On View March 11 - April 16, 2016
In conjunction with the FotoFest 2016 Biennial
Friday,March 11, 2016
6:30 – 8:30 PM, Artist talks at 6 PM
Standpoints brings together the work of three lens-based artists who explore specific sub-cultures and events. Taken together, their work alludes to the diverse perspectives that exist in relation to a shared cultural experience. Jeremiah Ariaz’s photo series is set in Germany where “Indianer(s)” reenact Native American dress and customs to perform theatrical stage productions of American Western stories from German popular fiction writer Karl May. Sandy Carson explores the symbiotic relationship between rock concert fans, the bands, and the photographer at music festivals. David Politzer utilizes vacationers’ videos from the Grand Canyon to create a loose assemblage narrative video of various peoples’ initial reactions to seeing the Grand Canyon, a natural wonder in the United States.
Caroline Roberts examines the ways in which the surface of the artwork can become a site, through scratches and other marks that are invisible until revealed by light. In All things are reflections of other things painting meets camera-less photography. Engaging with the history of the photogram, Roberts disrupts and manipulates the cyanotype process to create a range of layered marks to create painterly surfaces. The exhibition features works on paper and fabric that extend through the gallery to represent an immensity in a film-like narrative.
As artist, consumer and art historian, the collaborative team of Hillerbrand+Magsamen investigates photography as the defining medium of modernism through our consumer culture. Hillerbrand+Magsamen’s Gift Shop exhibition features consumer items and memorabilia from their Higher Ground project, which plays with a contemporary fairy tale of a suburban family flies off into space with a rocket ship built in their back yard from items scavenged from their home. Their imagery connects within larger systems including architecture, exhibition design, books, film and merchandising that examine consumer culture, material prosperity and family identity.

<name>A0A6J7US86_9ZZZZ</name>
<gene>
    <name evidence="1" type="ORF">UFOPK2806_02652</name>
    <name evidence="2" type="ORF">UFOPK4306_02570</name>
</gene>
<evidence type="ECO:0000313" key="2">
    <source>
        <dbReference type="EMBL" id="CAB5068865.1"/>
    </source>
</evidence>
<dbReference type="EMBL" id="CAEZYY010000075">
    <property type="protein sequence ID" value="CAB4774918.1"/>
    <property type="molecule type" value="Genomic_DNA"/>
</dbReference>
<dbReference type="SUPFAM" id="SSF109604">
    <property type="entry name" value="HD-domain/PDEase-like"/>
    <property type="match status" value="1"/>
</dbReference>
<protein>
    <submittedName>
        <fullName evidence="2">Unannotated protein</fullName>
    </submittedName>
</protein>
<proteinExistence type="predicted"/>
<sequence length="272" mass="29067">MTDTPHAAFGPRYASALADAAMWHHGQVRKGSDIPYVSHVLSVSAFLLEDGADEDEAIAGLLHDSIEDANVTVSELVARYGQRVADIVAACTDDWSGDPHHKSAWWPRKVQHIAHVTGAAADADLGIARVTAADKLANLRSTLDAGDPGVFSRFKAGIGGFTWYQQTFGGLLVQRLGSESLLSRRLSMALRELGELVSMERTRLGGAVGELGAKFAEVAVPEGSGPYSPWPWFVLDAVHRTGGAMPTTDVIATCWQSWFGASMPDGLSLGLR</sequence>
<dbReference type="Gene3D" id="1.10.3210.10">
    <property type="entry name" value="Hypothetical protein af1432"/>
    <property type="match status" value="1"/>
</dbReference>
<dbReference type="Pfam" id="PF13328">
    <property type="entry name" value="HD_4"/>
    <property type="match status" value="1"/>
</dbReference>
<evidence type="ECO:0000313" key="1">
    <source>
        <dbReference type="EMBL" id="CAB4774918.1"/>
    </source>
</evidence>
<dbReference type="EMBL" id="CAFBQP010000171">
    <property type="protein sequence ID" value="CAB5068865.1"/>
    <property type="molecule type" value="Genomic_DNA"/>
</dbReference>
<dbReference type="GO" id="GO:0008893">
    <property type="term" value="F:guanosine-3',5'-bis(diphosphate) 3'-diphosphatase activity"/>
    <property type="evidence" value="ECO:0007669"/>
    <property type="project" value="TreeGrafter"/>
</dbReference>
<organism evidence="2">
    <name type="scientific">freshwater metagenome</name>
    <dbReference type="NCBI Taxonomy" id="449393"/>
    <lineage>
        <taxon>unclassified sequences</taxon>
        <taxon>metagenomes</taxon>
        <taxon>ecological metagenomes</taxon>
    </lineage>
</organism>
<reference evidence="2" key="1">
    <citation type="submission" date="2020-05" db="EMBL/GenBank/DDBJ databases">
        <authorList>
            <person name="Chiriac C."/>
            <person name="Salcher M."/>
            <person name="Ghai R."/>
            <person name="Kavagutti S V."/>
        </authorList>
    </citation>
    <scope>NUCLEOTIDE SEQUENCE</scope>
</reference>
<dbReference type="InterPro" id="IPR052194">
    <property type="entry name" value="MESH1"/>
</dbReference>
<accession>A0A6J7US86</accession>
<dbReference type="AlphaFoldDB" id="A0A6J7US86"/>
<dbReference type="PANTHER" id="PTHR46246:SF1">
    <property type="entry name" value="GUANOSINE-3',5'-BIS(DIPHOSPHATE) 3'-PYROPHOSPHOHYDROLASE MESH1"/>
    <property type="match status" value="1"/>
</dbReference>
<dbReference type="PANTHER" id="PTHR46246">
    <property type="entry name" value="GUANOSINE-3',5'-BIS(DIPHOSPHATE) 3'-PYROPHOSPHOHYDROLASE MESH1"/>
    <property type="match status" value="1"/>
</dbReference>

Vanishing Discotecas (Vanishing Nightclubs) is a photography and video installation that responds to ongoing economic development in East Downtown Houston. Harrisburg Avenue, where the photos were taken, has seen significant changes since the planning and construction of the light rail. The cultural clash between long-time residents and new commercial and residential owners can be seen as the architecture of the community changes. The work portrays two distinct perspectives of the discotecas. Daytime photos illustrate the seemingly “seedy” character of the buildings as perceived by real estate developers while nighttime photos and videos show illuminated buildings inviting patrons from the surrounding neighborhood.
BioCity is a cross-disciplinary, six-month-long performance-art-sculpture scheduled to begin at Lawndale Art Center in January of 2016. The project will involve the creation of numerous small-scale structures each one timed, designed and tuned to attract, interface, or illustrate indigenous and migratory life on the site. The project seeks not only to create a beautiful, quasi-natural urban landscape but to address the decline of biodiversity in urban areas.
Part art-sculpture, part habitat; part man-made and part animal-made - our intention is that this Bio-inclusive eco-performance-artwork will transgress, distort and alter anthropocentric world-views by delivering a message of eco-awareness, biodiversity and cross-species collaboration.
These rocks are you.
This wall is your wall.
These are your rocks.
Like eyes from a page.
Like eyes from a screen.
Like eyes on the ground.
Write your sentences.
Do your time.
Over and over.
Until you’ve learned your lesson.